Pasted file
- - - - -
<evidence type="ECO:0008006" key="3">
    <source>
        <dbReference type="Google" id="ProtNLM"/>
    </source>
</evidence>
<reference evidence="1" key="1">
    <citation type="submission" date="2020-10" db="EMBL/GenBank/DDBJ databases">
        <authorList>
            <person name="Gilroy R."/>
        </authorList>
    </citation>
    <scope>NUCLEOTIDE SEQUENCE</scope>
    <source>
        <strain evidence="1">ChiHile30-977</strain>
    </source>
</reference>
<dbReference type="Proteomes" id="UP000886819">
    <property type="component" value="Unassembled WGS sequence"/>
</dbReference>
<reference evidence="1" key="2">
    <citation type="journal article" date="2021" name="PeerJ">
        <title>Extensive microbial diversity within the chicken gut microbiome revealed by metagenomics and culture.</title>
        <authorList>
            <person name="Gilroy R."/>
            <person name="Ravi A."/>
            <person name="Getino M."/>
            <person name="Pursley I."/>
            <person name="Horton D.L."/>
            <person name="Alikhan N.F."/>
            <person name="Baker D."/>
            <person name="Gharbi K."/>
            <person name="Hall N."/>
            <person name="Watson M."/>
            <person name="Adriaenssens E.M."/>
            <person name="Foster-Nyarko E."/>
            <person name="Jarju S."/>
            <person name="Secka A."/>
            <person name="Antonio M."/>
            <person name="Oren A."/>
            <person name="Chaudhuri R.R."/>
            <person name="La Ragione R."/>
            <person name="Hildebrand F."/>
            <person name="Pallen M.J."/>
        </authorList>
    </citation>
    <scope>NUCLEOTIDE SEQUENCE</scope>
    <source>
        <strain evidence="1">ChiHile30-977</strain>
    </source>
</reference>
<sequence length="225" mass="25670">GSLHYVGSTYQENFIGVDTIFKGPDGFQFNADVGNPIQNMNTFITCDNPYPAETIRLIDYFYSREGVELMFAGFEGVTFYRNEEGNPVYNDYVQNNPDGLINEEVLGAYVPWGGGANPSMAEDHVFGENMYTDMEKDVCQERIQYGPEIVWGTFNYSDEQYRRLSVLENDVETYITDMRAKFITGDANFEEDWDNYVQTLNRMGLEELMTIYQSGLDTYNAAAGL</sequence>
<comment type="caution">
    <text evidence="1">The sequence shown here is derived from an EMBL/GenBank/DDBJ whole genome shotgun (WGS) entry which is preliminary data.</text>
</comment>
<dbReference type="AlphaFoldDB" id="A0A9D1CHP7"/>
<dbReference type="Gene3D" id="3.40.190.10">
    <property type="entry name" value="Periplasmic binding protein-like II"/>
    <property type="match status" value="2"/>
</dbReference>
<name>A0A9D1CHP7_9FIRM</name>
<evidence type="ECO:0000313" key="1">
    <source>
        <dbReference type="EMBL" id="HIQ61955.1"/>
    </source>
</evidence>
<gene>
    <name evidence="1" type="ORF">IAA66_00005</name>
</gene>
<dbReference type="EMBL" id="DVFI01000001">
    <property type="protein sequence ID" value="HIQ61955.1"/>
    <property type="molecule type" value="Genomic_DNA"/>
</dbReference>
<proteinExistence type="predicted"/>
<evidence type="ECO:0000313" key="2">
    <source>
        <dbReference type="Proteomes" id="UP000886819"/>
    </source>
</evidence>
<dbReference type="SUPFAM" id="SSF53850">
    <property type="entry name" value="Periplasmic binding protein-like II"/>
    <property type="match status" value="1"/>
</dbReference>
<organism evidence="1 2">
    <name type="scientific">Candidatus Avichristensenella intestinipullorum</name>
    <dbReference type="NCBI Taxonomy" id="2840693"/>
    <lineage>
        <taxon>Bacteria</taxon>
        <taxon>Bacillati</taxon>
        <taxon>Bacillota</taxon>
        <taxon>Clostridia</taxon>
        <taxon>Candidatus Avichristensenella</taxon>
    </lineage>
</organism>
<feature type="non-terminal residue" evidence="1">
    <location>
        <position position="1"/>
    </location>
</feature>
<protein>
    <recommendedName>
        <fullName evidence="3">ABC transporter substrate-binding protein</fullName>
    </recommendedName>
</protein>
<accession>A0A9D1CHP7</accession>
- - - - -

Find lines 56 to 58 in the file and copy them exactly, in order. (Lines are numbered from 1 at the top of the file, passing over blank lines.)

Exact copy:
<dbReference type="Gene3D" id="3.40.190.10">
    <property type="entry name" value="Periplasmic binding protein-like II"/>
    <property type="match status" value="2"/>